Foreign ministry

Government seeks international engagement in conciliatory policy shift

The government has assured its commitment to “constructive engagement” with international partners and “structured political dialogue” with opposition parties in a conciliatory shift in policy.

The foreign ministry noted in a statement yesterday that imprisoned former President Mohamed Nasheed has been transferred to house arrest for eight weeks and pledged to keep the international community informed of the opposition leaders’ condition under a “broader commitment to strengthening transparency and dialogue.”

“This commitment to dialogue and cooperation with the international community is reflected in the government’s desire to foster strong and constructive relations with the opposition political parties in the Maldives,” the foreign ministry said.

“As with the development of reforms, the government recognises that the promotion of open and inclusive dialogue of this kind will take time. The government will continue to engage constructively with its international partners, and in particular with the Office of the UN Secretary General, European Union and the Commonwealth.”

The government had initially reacted to international criticism of Nasheed’s prosecution by dismissing statements expressing concern with the terrorism trial as “biased” and alleging undue interference in domestic affairs.

“The government of President Abdulla Yameen Abdul Gayoom will not take instructions from a foreign government on any issue in governing the country,” foreign minister Dunya Maumoon had declared in February, urging foreign countries and international organisations to “refrain from acts and signals that could undermine the sovereignty of independent states.”

In April, President Abdulla Yameen urged the armed forces to defend his administration claiming international pressure is undermining the Maldives’ sovereignty and weakening the rule of law.

The arrest of former President Nasheed and ex-defence minister Mohamed Nazim in February and the pair’s subsequent imprisonment on terrorism and weapons smuggling charges, respectively, triggered a political crisis with daily protests, mass anti-government demonstrations and hundreds of arrests.

Yesterday’s statement noted that President Yameen has asked UN secretary general Ban Ki-moon to send a team to the Maldives to help resolve the crisis.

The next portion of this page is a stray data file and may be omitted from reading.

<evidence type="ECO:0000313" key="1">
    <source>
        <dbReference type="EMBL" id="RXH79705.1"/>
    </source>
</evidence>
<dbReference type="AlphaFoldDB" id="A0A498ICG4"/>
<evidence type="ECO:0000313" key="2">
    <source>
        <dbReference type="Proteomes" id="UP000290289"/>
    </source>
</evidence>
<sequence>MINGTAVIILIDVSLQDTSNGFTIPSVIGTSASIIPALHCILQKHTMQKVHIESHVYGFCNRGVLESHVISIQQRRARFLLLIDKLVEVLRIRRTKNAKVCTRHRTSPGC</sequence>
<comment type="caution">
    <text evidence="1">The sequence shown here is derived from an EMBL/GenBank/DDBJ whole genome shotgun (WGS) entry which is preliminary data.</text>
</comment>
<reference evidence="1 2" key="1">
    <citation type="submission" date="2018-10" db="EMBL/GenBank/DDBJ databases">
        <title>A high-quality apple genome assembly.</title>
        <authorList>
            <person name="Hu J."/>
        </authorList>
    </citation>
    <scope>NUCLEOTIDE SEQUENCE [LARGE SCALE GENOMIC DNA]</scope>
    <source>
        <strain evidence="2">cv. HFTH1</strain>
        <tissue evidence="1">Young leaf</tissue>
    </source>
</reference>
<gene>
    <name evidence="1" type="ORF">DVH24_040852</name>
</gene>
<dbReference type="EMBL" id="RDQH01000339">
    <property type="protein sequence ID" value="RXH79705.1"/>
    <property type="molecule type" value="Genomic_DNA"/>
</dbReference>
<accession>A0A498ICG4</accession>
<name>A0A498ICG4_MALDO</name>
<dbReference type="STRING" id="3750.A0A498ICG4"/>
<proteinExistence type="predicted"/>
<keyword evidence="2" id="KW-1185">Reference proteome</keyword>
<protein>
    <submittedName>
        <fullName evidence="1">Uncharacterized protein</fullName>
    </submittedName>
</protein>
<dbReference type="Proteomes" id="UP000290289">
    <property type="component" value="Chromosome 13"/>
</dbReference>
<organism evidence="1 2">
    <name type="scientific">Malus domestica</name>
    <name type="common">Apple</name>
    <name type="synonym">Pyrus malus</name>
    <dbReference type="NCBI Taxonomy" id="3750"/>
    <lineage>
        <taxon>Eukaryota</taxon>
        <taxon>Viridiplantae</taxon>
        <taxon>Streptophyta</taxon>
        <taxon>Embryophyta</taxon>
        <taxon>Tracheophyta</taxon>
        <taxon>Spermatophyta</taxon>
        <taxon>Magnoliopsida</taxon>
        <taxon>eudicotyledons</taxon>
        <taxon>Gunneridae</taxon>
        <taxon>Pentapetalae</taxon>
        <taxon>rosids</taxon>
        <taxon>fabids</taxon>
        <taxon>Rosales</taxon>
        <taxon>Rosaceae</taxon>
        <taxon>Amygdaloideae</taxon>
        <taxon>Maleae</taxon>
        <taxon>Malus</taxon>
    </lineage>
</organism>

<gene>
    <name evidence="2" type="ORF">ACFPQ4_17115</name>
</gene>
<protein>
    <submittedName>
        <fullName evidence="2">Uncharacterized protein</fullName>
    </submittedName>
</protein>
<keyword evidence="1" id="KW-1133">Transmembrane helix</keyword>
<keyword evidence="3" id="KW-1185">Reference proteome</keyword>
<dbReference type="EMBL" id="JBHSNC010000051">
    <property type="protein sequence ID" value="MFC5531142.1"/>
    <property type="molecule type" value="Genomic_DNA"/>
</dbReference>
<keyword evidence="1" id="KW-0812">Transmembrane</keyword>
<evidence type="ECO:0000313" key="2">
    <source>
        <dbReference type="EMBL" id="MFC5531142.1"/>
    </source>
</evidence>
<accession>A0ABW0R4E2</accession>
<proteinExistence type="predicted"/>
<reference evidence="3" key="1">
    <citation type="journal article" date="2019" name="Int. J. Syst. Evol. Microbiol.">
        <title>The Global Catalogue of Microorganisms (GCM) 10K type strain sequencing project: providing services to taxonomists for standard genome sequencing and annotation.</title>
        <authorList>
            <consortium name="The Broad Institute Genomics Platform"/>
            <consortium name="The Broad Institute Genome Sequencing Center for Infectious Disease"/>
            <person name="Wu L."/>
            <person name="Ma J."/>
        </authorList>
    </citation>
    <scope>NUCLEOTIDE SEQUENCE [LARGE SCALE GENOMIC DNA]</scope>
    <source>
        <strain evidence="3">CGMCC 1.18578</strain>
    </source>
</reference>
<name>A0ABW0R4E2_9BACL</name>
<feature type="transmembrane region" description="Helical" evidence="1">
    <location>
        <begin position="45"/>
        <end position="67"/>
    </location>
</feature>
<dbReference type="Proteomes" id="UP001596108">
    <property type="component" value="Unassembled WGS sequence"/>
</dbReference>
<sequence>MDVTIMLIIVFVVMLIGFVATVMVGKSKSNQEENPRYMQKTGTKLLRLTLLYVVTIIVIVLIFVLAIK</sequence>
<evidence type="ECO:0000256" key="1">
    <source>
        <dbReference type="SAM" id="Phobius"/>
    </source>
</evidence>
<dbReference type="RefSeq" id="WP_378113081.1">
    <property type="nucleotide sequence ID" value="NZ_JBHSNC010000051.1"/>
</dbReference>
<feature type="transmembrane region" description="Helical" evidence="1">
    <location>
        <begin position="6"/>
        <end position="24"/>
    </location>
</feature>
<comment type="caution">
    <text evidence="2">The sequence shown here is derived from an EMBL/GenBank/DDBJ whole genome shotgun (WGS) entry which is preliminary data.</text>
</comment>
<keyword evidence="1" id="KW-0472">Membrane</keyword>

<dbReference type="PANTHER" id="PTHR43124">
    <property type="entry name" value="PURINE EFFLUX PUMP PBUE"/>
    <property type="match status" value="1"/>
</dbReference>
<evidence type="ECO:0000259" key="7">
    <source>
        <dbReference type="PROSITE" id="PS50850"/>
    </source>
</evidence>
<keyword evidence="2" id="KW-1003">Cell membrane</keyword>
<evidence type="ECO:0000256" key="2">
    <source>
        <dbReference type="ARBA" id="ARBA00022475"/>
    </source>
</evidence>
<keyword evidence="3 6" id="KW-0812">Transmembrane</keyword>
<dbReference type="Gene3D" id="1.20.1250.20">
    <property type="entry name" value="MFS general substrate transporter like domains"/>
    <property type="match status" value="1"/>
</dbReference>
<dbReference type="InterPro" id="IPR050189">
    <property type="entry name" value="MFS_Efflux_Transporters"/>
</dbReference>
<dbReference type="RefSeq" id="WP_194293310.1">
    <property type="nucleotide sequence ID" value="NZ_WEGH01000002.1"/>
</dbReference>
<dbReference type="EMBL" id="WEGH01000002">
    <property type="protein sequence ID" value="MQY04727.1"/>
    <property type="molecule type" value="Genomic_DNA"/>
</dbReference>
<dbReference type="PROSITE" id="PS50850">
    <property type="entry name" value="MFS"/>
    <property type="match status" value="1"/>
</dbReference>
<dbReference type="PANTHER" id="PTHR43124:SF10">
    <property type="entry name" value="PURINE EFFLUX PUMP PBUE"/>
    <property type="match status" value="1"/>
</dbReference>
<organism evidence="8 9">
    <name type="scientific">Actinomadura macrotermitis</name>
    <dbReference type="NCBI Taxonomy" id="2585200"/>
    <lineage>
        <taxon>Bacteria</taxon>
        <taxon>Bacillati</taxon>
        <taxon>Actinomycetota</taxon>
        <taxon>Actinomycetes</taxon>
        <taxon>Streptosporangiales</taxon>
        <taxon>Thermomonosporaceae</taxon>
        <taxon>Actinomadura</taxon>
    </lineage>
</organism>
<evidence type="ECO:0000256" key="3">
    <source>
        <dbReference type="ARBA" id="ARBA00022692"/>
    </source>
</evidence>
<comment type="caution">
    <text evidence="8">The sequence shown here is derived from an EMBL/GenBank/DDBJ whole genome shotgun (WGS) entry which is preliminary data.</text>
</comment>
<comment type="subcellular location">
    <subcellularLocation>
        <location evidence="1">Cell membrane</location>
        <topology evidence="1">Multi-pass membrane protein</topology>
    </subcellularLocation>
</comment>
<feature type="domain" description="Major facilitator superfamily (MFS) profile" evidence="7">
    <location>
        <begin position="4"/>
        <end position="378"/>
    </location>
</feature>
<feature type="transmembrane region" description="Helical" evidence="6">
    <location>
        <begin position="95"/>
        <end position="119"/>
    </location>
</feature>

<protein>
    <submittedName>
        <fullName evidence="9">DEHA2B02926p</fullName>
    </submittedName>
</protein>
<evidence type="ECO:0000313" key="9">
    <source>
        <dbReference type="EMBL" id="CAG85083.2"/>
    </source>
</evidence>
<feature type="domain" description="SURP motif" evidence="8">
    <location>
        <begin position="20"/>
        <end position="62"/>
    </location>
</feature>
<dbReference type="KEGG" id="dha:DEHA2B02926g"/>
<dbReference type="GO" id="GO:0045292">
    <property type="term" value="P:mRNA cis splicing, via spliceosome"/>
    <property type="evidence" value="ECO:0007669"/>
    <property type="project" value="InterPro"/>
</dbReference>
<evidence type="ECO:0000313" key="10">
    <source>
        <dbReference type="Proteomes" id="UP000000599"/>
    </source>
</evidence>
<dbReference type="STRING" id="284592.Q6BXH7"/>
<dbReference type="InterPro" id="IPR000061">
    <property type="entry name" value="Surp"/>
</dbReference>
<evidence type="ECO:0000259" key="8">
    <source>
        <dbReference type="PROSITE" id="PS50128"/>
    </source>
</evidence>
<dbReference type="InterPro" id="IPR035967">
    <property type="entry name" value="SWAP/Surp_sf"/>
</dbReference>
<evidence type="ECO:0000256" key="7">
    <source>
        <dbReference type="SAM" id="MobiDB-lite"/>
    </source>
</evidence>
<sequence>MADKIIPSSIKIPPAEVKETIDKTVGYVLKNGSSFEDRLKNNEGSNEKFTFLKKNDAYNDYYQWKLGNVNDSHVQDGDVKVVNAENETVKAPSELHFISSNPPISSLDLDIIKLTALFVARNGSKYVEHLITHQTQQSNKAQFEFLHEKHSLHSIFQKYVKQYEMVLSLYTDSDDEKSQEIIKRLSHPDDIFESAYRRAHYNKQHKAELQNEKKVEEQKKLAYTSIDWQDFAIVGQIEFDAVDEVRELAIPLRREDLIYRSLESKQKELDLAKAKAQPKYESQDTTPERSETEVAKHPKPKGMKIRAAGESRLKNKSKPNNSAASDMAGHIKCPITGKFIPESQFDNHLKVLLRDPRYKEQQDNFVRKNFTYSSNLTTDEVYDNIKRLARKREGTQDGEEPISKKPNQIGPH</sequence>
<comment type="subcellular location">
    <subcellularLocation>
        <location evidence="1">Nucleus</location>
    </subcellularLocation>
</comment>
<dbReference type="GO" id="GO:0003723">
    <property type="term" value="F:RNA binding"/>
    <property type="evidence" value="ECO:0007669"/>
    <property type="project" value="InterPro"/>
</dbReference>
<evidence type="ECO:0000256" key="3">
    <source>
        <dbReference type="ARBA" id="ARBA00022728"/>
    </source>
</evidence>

“President Yameen reiterated his pledge to ensure that a process of structured political dialogue with the opposition parties is realised,” the foreign ministry said.

International pressure has been mounting on the government in recent months to release “political prisoners.” Nasheed’s transfer to house arrest this week appears to be a step towards political reconciliation.

In April, the European parliament adopted a resolution calling for Nasheed’s release while earlier this month Senators John McCain and Jack Reed urged the US government to press for the opposition leader’s release.

UK Prime Minister David Cameron became the first head of government to call for Nasheed’s release yesterday.

In a tweet this afternoon, the foreign ministry said that minister Dunya spoke with UK Minister of State at the Foreign and Commonwealth Office, Hugo Swire, today and offered updates on the Maldives’ situation.

“She noted that there are no political prisoners in the Maldives,” the foreign ministry said.

President Yameen also told the UN secretary general that there are no political prisoners in the Maldives

Jailed opposition politicians were convicted of criminal offences, he said.

According to the foreign ministry, the president assured Ban Ki-moon that the government was ready to engage in talks with Nasheed’s Maldivian Democratic Party.

The conciliatory statements follow the enlistment of a law firm owned by Cherie Blair, the wife of UK’s former prime minister Tony Blair, to “strengthen the legislative framework of the government.”

The foreign ministry said yesterday that the government “considers its obligations towards legislative, constitutional and judicial reform as an integral part of its development plans”.

“As is the case for every state, successful and far-reaching reform takes time. This is especially true in a small state with limited resources; however, the Government remains committed to sustaining and building on the current rate of progress that has already been achieved in the Maldives,” the foreign ministry said.

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6 thoughts on “Government seeks international engagement in conciliatory policy shift”

  1. Yeah lets pump up the collective egos of the bigshots of the international community

    Great strategy again TO THE KING OF THE NORTH

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  2. The government wants infidel money! The only time they pretend to care about the "democratic process" is when their hand is out for cash.

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  3. Ha, what a cheapo move hiring the attorney and now make up your mind to wash the jacket white... This is like a TV Drama. Unbelievable

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  4. All gayooms are tyrants the worst dictators in history of Maldives they are murderers, peoples wealth's, and property grabbers.they will never allow peoples off Maldives lives in peace

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  5. Even the photo testifies to the internal contradictions of this Government.
    Alternatively, showing off openly anti Gayoom people is meant as a signal of policy shift.

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  6. Lawyers, huh?

    Well, if the CIA can air-drop covert operatives to assassinate terrorists in other countries without proper warning and get off scot-free, we can do the same.

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